Commissioner of Internal Revenue
v.
Newman

Circuit Court of Appeals, Second CircuitFeb 20, 1947
159 F.2d 848 (2d Cir. 1947)

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No. 16, Docket 20211.

February 20, 1947.

On Petition for Review of the Decision of the Tax Court of the United States.

Petition by the Commissioner of Internal Revenue to review a decision of the Tax Court of the United States, 5 T.C. 603, finding no deficiency in the income tax paid by Sydney R. Newman for 1940.

Reversed and remanded.

Melva M. Graney, Sp. Asst. to Atty. Gen. (Sewall Key, Acting Asst. Atty. Gen., and Helen R. Carloss, Sp. Asst. to Atty. Gen., on the brief), for petitioner.

Frederick E. Winkler, of New York City (Bruce McClain, of New York City, of counsel), for respondent.

Before L. HAND, SWAN, and CLARK, Circuit Judges.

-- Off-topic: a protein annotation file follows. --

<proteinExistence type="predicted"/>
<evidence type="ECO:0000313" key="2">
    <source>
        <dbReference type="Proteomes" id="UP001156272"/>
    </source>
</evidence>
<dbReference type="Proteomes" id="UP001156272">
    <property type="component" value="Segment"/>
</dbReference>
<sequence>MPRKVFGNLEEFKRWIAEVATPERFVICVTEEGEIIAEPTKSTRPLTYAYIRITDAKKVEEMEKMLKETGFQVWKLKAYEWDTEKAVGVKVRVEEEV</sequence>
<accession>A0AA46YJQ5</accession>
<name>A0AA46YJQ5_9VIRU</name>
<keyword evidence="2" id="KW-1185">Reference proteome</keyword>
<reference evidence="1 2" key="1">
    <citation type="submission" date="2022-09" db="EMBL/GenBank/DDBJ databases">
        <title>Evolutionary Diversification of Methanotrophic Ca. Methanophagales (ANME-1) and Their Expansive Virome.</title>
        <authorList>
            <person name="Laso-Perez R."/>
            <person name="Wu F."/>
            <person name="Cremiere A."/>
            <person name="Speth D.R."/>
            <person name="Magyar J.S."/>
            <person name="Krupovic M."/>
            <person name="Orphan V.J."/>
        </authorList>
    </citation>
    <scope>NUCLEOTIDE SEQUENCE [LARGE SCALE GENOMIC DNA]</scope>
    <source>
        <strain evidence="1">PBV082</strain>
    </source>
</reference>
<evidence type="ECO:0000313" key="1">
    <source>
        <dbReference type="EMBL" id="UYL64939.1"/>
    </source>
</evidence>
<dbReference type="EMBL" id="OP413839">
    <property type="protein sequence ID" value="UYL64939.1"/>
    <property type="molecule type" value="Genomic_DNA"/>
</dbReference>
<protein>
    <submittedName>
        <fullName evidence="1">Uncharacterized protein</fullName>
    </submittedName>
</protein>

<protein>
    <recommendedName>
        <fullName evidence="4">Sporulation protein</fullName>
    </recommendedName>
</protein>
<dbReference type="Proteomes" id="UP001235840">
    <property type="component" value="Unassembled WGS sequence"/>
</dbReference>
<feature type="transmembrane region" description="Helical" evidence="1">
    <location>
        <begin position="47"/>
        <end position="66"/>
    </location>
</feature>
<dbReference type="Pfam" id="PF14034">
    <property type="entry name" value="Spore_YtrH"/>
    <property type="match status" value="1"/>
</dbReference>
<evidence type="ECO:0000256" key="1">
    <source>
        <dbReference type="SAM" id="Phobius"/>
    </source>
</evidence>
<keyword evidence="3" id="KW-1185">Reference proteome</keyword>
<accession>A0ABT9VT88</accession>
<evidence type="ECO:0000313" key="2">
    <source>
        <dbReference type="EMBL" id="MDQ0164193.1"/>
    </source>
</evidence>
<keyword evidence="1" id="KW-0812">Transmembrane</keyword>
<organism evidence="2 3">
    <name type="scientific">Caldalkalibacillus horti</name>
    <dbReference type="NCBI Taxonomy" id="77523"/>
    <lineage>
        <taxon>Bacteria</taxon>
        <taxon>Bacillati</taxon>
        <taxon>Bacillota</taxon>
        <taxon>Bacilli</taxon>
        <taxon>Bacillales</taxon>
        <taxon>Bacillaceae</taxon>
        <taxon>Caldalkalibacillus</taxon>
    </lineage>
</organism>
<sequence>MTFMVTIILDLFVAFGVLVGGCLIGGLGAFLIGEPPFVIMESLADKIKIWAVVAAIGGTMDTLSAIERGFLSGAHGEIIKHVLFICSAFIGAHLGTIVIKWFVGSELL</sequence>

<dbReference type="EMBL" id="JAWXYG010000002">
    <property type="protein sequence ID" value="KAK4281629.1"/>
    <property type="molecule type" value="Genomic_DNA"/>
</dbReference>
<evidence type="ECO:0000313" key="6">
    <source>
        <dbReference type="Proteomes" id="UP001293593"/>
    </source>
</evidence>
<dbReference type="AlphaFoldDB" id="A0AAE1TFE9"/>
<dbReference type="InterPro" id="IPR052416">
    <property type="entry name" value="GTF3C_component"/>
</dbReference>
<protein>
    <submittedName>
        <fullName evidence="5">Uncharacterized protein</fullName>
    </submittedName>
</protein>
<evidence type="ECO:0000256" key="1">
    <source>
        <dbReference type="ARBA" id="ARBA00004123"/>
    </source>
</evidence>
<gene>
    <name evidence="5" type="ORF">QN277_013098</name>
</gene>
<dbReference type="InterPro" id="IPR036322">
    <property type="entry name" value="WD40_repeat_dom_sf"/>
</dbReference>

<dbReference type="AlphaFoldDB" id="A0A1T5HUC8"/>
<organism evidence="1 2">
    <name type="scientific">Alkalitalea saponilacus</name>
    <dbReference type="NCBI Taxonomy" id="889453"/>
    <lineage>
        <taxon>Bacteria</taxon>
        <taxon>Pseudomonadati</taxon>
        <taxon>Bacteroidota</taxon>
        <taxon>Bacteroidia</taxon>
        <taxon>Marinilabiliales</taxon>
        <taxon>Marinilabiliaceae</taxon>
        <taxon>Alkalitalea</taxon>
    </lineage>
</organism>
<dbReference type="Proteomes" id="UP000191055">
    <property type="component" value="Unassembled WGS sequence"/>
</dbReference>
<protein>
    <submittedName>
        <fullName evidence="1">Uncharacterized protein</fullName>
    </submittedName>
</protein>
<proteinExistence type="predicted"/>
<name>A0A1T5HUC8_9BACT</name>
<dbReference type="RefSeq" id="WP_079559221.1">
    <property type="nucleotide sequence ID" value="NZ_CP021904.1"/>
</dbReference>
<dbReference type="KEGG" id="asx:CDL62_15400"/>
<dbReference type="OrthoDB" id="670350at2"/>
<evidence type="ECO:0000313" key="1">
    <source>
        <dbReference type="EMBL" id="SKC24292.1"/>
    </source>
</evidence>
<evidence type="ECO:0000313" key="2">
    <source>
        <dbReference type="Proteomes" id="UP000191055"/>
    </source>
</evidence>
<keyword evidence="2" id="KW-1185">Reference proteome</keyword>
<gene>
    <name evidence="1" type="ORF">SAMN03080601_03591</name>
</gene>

The question presented is whether the income from two trusts established by Lillian M. Newman in 1940 is taxable to her husband, Sydney R. Newman, who is also trustee of both trusts. The two trusts were identical except for the income beneficiaries; one named the Newmans' minor daughter, the other their minor son, as recipient of the income for life, with remainder to the taxpayer, or, in case of his death, such persons as he should appoint, and in default thereof, to his distributees. Both trusts contained the usual grant of managerial powers and duties to the trustee in his official capacity. To these powers, successor trustees, provided for in the instruments, would succeed if respondent himself resigned or became incapacitated. There was, however, one grant of power to respondent individually, by name. This grant reads: "Said Sydney R. Newman shall have the power at any time during his life, by an instrument in writing delivered to the Trustee, to revoke this agreement, in whole or in part, or to alter or amend the same or to free any of the property held in trust from the terms of this trust, and upon receipt of such instrument in writing, the Trustee shall turn over to the Grantor any funds or property held by the Trustee hereunder as required by said written notice, and the receipt of the Grantor for such property shall be a full acquittance to the Trustee." If this grant empowers respondent to appropriate either the principal or the income of the trusts to himself, the income is taxable to him. Corliss v. Bowers, 281 U.S. 376, 50 S.Ct. 336, 74 L.Ed. 916; Richardson v. Commissioner of Internal Revenue, 2 Cir., 121 F.2d 1, certiorari denied 314 U.S. 684, 62 S.Ct. 188, 86 L.Ed. 584. The Tax Court, six judges dissenting, determined that it did not, 5 T.C. 603, and the Commissioner has petitioned this court for review.